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Your Child's Health, Our Priority, Always

Growing pains are usually normal – but probably not from growing

“Growing pains” is a term often used to describe pain in the legs (and sometimes arms) of children.  It occurs most commonly in both legs in the evening, at bedtime, or shortly after going to sleep.  The exact cause is not known but the pain is most likely related to muscles that are overused, strained, or tight, and not actually related to growth.


Signs and symptoms of “growing pain” include:

  • Aching, throbbing pain or discomfort
  • Pain that occurs in both legs (or arms) and not just one side
  • Pain is most common in the calf or thigh area.
  • Symptoms occur in the evening, at bedtime, or wake the child 1-2 hours after falling asleep.
  • The pain is gone by the morning.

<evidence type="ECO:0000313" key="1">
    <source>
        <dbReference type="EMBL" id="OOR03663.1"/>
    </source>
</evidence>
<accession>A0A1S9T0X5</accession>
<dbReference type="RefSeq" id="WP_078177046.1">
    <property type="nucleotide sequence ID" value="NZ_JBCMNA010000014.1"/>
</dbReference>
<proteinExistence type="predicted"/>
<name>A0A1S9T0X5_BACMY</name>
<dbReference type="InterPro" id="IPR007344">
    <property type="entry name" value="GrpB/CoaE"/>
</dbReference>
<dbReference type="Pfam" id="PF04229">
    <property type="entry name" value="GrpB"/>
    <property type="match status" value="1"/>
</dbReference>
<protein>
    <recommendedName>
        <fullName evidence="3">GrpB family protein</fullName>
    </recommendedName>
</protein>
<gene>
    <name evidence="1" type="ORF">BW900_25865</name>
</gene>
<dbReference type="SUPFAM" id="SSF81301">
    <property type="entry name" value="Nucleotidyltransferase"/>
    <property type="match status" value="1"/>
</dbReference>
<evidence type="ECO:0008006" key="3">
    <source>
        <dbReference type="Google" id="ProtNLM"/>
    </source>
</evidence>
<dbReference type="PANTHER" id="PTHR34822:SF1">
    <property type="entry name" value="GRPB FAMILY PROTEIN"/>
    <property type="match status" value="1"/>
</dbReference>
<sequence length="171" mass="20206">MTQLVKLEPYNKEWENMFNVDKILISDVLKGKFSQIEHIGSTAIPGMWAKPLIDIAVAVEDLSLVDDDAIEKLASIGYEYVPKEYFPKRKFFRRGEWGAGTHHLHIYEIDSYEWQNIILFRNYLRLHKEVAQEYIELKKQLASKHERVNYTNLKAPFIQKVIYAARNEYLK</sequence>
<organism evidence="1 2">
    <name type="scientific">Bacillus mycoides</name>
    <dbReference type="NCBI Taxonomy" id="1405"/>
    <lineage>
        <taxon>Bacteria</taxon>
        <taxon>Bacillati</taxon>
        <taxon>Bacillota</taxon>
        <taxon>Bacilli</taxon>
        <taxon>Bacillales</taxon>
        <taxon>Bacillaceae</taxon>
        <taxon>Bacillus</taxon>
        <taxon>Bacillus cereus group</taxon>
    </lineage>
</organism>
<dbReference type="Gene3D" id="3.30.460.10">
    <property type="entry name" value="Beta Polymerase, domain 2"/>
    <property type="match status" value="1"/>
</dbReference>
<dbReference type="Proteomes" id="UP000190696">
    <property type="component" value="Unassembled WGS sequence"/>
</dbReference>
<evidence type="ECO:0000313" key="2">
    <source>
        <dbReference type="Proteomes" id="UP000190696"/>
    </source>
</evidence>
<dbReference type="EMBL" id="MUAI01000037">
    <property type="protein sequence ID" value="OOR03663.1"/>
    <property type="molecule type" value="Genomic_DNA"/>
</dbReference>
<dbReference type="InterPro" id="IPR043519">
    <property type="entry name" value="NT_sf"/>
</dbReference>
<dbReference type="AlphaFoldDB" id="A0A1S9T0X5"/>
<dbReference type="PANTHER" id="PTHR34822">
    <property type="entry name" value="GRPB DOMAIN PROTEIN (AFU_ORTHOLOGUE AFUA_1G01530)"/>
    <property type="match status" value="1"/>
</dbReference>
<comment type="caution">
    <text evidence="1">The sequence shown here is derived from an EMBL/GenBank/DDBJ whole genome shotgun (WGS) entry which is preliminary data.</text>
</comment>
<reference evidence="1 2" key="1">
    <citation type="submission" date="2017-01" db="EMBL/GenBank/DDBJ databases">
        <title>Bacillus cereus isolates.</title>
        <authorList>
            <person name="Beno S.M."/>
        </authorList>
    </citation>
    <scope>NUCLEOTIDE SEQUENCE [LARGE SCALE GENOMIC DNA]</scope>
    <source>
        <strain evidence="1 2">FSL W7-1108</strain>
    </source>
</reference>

• Pain comes and goes and does not occur every day.



The best prevention is to make sure your child is regularly active but takes breaks for rest and hydration during especially vigorous or prolonged activity or exercise.

Participation in multiple styles of play, exercise, and sports can also help assure different muscle groups are being used regularly and no single activity is overusing or straining one area of the body.



Gentle massage to the affected area, warm baths, heating pads, and stretching can soothe pains.

A dose of acetaminophen or ibuprofen can also help ease the pain if needed.


Call or see your pediatrician right away if:

  • The pain is severe or intolerable.
  • Pain is constant or doesn’t resolve by morning.
  • Pains are progressively occurring more frequently and/or becoming more severe.
  • The limb has swelling, or you can feel a lump within the muscle, that does not go away with rest.
  • Signs of infection such as fever, redness or warm/hot skin over the painful area occur.
  • Your child’s urine is dark or unusual in color.


References and resources: